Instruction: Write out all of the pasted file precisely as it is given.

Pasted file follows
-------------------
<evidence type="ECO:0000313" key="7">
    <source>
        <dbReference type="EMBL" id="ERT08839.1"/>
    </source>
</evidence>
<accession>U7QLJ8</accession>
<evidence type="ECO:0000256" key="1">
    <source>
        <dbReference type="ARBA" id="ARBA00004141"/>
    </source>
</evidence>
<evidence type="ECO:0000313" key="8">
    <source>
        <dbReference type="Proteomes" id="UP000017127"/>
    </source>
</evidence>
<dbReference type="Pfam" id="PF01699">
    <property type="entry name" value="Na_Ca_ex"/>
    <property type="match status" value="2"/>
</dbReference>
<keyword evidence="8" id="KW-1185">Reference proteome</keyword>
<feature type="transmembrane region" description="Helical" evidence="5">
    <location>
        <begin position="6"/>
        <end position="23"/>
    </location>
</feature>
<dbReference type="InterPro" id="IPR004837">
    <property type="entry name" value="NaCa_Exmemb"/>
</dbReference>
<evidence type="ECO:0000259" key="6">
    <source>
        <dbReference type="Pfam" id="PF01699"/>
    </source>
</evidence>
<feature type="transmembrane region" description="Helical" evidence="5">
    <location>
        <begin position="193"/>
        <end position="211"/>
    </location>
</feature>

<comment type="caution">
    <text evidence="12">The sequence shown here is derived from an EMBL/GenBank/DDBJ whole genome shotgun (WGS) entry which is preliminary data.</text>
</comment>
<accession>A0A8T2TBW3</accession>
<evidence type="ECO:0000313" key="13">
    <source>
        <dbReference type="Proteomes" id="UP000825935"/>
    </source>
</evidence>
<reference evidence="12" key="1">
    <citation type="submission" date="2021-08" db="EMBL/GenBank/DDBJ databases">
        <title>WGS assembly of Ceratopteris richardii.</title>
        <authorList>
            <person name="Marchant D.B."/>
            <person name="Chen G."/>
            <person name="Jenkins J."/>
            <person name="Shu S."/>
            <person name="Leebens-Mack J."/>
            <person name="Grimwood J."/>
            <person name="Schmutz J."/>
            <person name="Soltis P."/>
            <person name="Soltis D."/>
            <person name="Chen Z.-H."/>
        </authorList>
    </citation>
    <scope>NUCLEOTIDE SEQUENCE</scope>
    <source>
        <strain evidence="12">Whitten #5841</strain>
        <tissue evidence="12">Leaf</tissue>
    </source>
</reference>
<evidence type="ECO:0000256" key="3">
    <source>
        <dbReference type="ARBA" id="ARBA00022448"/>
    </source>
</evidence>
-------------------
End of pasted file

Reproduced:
<evidence type="ECO:0000313" key="7">
    <source>
        <dbReference type="EMBL" id="ERT08839.1"/>
    </source>
</evidence>
<accession>U7QLJ8</accession>
<evidence type="ECO:0000256" key="1">
    <source>
        <dbReference type="ARBA" id="ARBA00004141"/>
    </source>
</evidence>
<evidence type="ECO:0000313" key="8">
    <source>
        <dbReference type="Proteomes" id="UP000017127"/>
    </source>
</evidence>
<dbReference type="Pfam" id="PF01699">
    <property type="entry name" value="Na_Ca_ex"/>
    <property type="match status" value="2"/>
</dbReference>
<keyword evidence="8" id="KW-1185">Reference proteome</keyword>
<feature type="transmembrane region" description="Helical" evidence="5">
    <location>
        <begin position="6"/>
        <end position="23"/>
    </location>
</feature>
<dbReference type="InterPro" id="IPR004837">
    <property type="entry name" value="NaCa_Exmemb"/>
</dbReference>
<evidence type="ECO:0000259" key="6">
    <source>
        <dbReference type="Pfam" id="PF01699"/>
    </source>
</evidence>
<feature type="transmembrane region" description="Helical" evidence="5">
    <location>
        <begin position="193"/>
        <end position="211"/>
    </location>
</feature>

<comment type="caution">
    <text evidence="12">The sequence shown here is derived from an EMBL/GenBank/DDBJ whole genome shotgun (WGS) entry which is preliminary data.</text>
</comment>
<accession>A0A8T2TBW3</accession>
<evidence type="ECO:0000313" key="13">
    <source>
        <dbReference type="Proteomes" id="UP000825935"/>
    </source>
</evidence>
<reference evidence="12" key="1">
    <citation type="submission" date="2021-08" db="EMBL/GenBank/DDBJ databases">
        <title>WGS assembly of Ceratopteris richardii.</title>
        <authorList>
            <person name="Marchant D.B."/>
            <person name="Chen G."/>
            <person name="Jenkins J."/>
            <person name="Shu S."/>
            <person name="Leebens-Mack J."/>
            <person name="Grimwood J."/>
            <person name="Schmutz J."/>
            <person name="Soltis P."/>
            <person name="Soltis D."/>
            <person name="Chen Z.-H."/>
        </authorList>
    </citation>
    <scope>NUCLEOTIDE SEQUENCE</scope>
    <source>
        <strain evidence="12">Whitten #5841</strain>
        <tissue evidence="12">Leaf</tissue>
    </source>
</reference>
<evidence type="ECO:0000256" key="3">
    <source>
        <dbReference type="ARBA" id="ARBA00022448"/>
    </source>
</evidence>